Sometime in our early thirties (or for those of us that are a little slow, our forties) we wake up and realize we feel like shit. Our hair is dry, we have bags under our eyes we could pack a wardrobe in, our faces are booze swollen and our hands are shaky. We have stopped progressing at work and our love life is unsatisfying. Our parents, long since having given up on telling us to be careful are happier and more successful than we are. Like a switch flipping and a light coming on we realize we have to slow down before it all goes to hell. We rededicate ourselves to work, to finding someone to settle down permanently with. If we have children we find ourselves telling them to be careful, they could hurt themselves. School, which we suffered through, becomes enormously important for our progeny. We allow them to do all of the crazy physical things we did at the appropriate ages and warn them off of all of the things we wish we hadn’t done early and often. Sometime during this period we have a slow realization that we have, indeed, become our parents. It is disheartening. It makes us feel OLD for a while and then we realize that our parents did ok, they aren’t total ogres and there are a lot of role models that are worse than they are. Our parents can actually become our friends during this period if we let them.

It only takes us forty or fifty years but we finally reach a point where we are content if not the ephemeral ‘happy’. We are making good money and have the respect if not the admiration of our peers and subordinates. Our love life has settled into a comfortable pattern, if not with one person that with serial monogamy. With the help of Advil and Motrin we can still get out on the weekends and do something physical, like snorkel or hike or ride bikes with the wife in the park. Our parents are either wildly self sufficient and intent on doing everything for your children that they were too smart to do for you, or, in sadder situations, your responsibility. You are now their road block, their speed bump, and the person who allows themselves to be used and abused by the crafty old geezers they have become. Your children run rampant. Whether trying to kill themselves with dangerous physical activity or drinking and dancing the night away before an important presentation which will make or break their whole career  they are the only thing that still causes you true concern. You almost look forward to the ‘I need rent money’ or ‘Can I eat at your house tonight’ phone calls because you can see them and judge the state of their decline and in turn the amount of worrying you must do.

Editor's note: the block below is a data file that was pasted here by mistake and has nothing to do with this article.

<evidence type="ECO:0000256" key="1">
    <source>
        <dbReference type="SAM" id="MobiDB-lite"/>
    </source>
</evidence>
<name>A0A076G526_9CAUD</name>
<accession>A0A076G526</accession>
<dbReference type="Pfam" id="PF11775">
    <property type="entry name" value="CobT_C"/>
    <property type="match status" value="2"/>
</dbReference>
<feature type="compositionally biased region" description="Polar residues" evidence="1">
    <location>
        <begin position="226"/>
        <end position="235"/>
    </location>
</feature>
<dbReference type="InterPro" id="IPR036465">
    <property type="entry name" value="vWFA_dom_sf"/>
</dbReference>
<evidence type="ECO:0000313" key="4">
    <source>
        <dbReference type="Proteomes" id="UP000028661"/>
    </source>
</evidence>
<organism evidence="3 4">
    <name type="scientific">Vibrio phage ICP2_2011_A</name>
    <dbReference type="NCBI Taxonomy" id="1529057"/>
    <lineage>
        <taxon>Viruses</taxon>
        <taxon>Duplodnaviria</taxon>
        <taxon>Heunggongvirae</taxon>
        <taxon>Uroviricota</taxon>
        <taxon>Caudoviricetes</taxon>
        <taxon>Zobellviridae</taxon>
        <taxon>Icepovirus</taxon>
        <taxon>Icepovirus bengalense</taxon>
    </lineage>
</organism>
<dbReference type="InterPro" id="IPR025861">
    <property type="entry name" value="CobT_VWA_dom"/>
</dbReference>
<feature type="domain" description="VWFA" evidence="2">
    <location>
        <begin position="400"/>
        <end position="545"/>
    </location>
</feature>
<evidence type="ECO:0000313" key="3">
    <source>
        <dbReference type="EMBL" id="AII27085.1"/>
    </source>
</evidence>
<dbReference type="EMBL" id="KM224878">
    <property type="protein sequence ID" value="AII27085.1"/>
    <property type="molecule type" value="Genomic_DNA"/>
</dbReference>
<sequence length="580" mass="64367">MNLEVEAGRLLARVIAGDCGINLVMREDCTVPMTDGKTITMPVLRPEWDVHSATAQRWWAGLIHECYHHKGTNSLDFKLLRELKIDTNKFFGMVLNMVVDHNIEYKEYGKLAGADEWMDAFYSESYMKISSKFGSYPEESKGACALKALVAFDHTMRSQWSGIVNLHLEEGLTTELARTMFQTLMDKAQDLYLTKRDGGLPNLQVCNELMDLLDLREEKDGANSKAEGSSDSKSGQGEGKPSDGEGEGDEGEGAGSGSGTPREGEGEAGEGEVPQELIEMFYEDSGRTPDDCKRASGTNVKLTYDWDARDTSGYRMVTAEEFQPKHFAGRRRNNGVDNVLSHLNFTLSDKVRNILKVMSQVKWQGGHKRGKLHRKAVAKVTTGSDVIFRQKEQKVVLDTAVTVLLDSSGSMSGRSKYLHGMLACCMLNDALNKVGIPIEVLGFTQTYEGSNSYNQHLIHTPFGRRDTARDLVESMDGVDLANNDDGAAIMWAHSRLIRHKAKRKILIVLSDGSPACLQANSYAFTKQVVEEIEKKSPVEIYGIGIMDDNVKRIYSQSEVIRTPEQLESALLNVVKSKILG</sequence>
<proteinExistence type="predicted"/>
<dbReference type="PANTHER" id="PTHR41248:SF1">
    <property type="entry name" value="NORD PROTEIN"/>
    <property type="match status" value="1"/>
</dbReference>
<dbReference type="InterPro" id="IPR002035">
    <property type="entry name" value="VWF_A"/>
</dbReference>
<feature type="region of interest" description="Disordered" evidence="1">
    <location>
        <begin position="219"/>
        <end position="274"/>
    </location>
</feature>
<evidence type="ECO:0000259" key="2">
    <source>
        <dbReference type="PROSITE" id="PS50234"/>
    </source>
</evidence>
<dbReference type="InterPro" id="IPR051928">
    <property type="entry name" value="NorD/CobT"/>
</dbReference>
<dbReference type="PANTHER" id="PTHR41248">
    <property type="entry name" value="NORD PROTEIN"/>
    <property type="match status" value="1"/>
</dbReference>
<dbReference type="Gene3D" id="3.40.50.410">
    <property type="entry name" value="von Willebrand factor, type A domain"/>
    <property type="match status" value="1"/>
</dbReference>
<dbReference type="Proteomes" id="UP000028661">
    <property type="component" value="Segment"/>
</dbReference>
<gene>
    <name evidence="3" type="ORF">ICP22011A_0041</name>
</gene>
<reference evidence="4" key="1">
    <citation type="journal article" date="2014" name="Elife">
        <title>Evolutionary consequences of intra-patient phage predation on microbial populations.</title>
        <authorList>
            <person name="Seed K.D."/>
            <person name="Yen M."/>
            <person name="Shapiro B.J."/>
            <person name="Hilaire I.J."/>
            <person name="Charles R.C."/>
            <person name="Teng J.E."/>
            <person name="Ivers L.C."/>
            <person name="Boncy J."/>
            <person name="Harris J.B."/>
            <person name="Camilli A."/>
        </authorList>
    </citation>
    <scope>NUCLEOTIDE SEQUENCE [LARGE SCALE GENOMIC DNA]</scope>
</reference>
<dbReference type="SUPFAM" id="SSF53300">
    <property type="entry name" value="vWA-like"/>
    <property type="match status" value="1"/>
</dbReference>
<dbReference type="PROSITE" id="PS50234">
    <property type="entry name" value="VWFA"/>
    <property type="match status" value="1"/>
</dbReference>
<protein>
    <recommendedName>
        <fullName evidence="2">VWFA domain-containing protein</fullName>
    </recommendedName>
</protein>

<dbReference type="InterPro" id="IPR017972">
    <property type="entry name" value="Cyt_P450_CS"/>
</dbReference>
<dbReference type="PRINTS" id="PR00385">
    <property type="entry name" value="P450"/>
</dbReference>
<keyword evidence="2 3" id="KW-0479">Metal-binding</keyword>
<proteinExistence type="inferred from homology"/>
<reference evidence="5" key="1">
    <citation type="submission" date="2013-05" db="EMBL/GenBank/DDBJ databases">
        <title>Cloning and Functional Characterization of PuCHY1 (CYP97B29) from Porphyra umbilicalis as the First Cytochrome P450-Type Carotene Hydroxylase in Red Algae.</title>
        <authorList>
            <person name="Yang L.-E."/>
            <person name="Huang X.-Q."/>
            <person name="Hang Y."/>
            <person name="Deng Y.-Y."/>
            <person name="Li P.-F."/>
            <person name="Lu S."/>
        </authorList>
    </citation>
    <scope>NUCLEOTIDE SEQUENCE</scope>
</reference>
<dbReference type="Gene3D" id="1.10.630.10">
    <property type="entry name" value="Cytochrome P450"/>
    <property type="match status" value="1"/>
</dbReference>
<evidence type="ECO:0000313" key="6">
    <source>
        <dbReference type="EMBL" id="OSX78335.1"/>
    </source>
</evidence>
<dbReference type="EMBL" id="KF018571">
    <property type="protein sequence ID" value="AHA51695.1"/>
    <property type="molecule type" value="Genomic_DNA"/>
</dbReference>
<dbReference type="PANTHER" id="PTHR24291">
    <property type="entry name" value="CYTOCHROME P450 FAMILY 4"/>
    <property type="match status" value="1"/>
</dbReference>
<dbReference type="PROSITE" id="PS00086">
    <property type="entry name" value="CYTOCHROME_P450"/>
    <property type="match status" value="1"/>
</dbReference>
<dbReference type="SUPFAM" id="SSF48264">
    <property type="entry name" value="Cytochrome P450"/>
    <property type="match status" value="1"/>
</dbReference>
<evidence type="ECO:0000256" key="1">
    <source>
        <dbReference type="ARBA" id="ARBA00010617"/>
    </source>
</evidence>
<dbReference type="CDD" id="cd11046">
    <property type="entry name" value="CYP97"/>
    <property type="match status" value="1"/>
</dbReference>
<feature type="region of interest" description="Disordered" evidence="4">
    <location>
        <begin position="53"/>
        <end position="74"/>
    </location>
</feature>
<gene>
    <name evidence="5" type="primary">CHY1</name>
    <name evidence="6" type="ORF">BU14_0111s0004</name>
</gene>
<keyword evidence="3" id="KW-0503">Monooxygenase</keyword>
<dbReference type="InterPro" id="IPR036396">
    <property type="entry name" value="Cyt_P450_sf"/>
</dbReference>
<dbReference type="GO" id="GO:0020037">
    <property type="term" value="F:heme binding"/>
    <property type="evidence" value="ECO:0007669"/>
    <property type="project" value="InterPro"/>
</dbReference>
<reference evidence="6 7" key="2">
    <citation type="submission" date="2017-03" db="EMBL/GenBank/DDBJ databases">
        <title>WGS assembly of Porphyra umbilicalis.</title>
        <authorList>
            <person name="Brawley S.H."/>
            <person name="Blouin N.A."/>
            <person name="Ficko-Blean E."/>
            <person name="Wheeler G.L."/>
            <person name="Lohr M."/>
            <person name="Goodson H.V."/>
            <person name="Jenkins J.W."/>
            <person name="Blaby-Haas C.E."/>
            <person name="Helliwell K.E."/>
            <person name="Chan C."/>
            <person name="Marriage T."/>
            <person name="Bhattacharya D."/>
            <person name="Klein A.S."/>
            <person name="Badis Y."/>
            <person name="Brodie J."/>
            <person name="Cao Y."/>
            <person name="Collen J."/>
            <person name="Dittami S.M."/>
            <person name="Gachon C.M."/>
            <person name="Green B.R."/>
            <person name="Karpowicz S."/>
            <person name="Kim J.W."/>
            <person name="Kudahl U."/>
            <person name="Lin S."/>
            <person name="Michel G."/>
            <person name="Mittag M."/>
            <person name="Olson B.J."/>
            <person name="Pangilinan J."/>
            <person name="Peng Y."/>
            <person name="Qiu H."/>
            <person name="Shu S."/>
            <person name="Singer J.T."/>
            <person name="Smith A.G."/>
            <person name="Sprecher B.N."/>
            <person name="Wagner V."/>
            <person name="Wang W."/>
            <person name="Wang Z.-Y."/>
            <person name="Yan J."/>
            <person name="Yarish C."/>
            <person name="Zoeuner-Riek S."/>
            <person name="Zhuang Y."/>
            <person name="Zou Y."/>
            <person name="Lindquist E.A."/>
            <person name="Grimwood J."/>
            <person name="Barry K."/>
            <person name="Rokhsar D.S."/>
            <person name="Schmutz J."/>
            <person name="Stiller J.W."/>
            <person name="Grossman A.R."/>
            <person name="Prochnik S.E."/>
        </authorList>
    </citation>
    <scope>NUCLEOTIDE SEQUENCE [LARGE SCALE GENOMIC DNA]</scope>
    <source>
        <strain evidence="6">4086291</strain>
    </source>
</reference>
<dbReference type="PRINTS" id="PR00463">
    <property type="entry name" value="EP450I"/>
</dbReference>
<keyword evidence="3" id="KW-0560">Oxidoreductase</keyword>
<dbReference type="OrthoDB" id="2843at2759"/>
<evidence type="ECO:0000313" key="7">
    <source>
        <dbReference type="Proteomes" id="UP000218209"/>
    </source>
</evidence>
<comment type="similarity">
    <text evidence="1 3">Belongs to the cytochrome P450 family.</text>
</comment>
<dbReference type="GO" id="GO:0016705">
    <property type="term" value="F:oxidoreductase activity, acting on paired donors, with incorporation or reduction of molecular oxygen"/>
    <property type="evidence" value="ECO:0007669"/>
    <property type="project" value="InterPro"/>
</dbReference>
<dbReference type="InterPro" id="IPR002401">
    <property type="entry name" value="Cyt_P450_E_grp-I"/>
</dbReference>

Before you know it, in the mere blink of an eye, you are the old geezer worrying your children to death. You either bring home a mini-bike for the 11 year old bookish grandchild or accidentally drink bleach because it is in an orange glass and it might be juice. You are now prescribed pills you would have paid good money for in your twenties but they don’t do what they are supposed to do, much less make you feel like you aren’t falling apart. You look back at your contented grown children and wonder that they made it that far without killing themselves. You wonder how they bore children so smart and pleasant when they were horrid, ignoring you at best, sneering at you at their worst. You finally, sadly, realize what a gift your body, your family, your life here is when it seems all but over. If you have twenty years left (it seems like an immeasurable space of time for a child but it races by as an adult) you need more. It simply isn’t enough to appreciate what God or fate or a random confluence of matter, time and space have given you.